I was recently invited to attend a BAFTA Games Showcase near Piccadilly Circus. The game on show was the independently-developed Bedlam – a subversive first-person shooter from one of the UK’s many indie development houses, RedBedlam. While I was initially unaware of the title, what piqued my interest was the fact that Bedlam also has a companion novel, written by established author Christopher Brookmyre.
With titles such as Quite Ugly One Morning, A Big Boy Did It and Ran Away and All Fun and Games until Somebody Loses an Eye, the tone of Brookmyre’s work is relatively self-evident – and Bedlam appears to follow suit. Mixing satire and black humour together, the novel tells the story of Ross Baker, a scientist at Neurosphere, who inadvertently becomes trapped in an old video game. The game, on the other hand, tells the story of Athena, a woman in a similar predicament.
• Developer: RedBedlam
• Publisher: RedBedlam
• Reviewed on: PC
• Release Date: August 8th 2014 (Steam Early Access) / TBC (Full Release)
Taking control of Athena, you wake up in an oddly familiar world. With gameplay similar to Quake II, Bedlam starts with you exploring this futuristic landscape with dumb grunts popping up every so often to try to slow you down. As you progress towards the goal, the screen begins to glitch and Athena remarks that it almost looks like the game’s graphics engine is struggling. As you move towards the anomaly, you are then transported to another area where you pick up an over-powered crossbow. Moving back into the sci-fi landscape you just left, you can now take on the alien hordes with a medieval weapon!
To say this game does not takes its genre seriously is an understatement. During the presentation, the producers of Bedlam, Nick Witcher and Kerry Fraser-Robinson, mentioned that what drew them to Brookmyre’s work was his irreverent writing style and humour so it made sense from the start to incorporate this into the game itself. For instance, the opening moments introduce you to a commanding officer who orders you to salute him. Pressing the button prompt ends up decapitating him as you clearly do not know what you’re doing yet.
The style of the game harkens back to the first-person shooters of the 90’s, like Doom and Quake. The panel mentioned their shared love of the genre and their shared disappointment that the fun and humour that once existed in the FPS’s of old seemed to be gone from AAA game development. These similar opinions led them to take a more satirical look at the games of their past and tell the story from a perspective seldom seen in the FPS genre – that of a woman.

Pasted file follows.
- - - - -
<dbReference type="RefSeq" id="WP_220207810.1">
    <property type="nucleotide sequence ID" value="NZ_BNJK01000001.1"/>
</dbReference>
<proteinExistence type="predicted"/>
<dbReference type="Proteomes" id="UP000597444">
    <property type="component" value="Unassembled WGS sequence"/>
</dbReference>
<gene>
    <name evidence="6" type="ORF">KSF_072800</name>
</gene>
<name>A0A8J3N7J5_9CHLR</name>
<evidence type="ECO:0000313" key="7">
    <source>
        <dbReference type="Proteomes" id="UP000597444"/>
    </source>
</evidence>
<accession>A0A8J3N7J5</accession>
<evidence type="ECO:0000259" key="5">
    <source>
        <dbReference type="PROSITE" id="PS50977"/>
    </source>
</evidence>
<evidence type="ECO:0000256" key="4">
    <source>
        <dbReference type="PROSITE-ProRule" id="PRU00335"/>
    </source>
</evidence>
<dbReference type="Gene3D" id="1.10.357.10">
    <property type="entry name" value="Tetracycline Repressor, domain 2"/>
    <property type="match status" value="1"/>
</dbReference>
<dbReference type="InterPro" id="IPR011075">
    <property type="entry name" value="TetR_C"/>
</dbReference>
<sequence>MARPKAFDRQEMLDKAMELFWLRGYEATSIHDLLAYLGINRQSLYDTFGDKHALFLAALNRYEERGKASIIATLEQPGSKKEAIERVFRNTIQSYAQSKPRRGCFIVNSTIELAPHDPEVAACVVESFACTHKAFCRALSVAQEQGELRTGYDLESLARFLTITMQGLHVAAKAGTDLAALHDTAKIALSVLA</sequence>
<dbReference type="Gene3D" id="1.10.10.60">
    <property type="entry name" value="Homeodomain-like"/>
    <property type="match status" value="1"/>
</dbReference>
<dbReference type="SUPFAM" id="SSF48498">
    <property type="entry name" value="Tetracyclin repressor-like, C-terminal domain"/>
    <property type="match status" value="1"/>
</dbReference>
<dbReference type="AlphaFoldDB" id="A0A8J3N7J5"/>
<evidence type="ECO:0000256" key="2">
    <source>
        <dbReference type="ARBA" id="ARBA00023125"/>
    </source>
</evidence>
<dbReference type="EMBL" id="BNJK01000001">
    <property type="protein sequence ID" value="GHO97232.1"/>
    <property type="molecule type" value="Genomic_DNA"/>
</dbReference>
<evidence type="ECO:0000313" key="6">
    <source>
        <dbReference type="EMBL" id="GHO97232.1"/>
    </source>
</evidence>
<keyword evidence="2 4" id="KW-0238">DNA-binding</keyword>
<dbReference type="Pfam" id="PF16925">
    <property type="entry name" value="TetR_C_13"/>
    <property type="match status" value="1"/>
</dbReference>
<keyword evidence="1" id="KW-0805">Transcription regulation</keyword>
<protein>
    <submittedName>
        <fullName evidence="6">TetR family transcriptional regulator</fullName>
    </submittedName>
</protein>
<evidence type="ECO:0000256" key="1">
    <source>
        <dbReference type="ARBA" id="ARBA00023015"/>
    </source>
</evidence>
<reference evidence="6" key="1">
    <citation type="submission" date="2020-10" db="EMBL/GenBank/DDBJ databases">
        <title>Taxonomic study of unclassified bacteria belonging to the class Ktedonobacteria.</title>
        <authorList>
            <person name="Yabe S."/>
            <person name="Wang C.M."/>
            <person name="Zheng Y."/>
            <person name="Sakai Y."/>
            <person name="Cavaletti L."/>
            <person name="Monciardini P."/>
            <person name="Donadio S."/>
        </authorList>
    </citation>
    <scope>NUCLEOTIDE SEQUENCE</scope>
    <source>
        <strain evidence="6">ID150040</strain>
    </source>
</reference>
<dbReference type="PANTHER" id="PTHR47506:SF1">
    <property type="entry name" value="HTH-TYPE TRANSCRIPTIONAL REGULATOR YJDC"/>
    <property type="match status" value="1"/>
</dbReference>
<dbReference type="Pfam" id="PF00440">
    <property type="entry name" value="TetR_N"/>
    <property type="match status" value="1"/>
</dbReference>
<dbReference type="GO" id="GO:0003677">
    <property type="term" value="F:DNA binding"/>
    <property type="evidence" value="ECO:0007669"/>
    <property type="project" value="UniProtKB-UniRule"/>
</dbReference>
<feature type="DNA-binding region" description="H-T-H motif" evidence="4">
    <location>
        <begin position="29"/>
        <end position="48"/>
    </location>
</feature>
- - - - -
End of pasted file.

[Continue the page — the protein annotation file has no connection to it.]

The event was also used to announce that the two main voice actors for the game will be Kirsty Strain and Robert Florence. While we didn’t get to hear their work at the presentation (the vocals being provided humourously by Christopher himself), we were assured that the early-access release available on August 8th would include the Scottish comedy duo’s work.
As the demo progressed, Athena was transported to a war-torn location, again familiar from the book. Immediately, the game’s humour showed itself – we passed by an abandoned café called Café Teabag – and once again we were shown the game’s irreverence towards its own internal logic when Athena proceeded to mow down the World War II era Nazis with the combination of modern-day light machine gun and a laser blaster.
Witcher and Fraser-Robinson discussed the game’s later levels, detailing how as you progress through the story, you will start to move through gaming generations. Not only will the visuals improve and you weaponry become more varied, but enemy AI will become more intelligent and adaptive.
Due to the wide appeal of Brookmyre’s work, the developers also mentioned their purposeful level- and gameplay-design. Knowing that fans of the books may not necessarily be gaming enthusiasts, RedBedlam have designed the game to ease players into the experience without impacting their story. For instance, when Athena first arrives, the aforementioned grunts have the accuracy of Storm Troopers and do not seek cover.
Releasing the game via Early Access was also brought up, with the RedBedlam representatives singing its praises. They mentioned how fan feedback has shaped a lot of their previous works and Bedlam would be no different. Unafraid of mentioning the ‘F’ word, Brookmyre also said that listening to this feedback would help him plan out the other entries in the Bedlam franchise.
By the end of the presentation, it was clear that Bedlam is being positioned as a tonic for gamers who wish to add a bit more humour to their lives. Sitting opposed to the overly serious war simulators released every year, RedBedlam have set out to create an experience that lives both on the screen and on the page as a satirical, yet nostalgic, look at the titles that shaped our gaming past – and possibly will revitalise our future.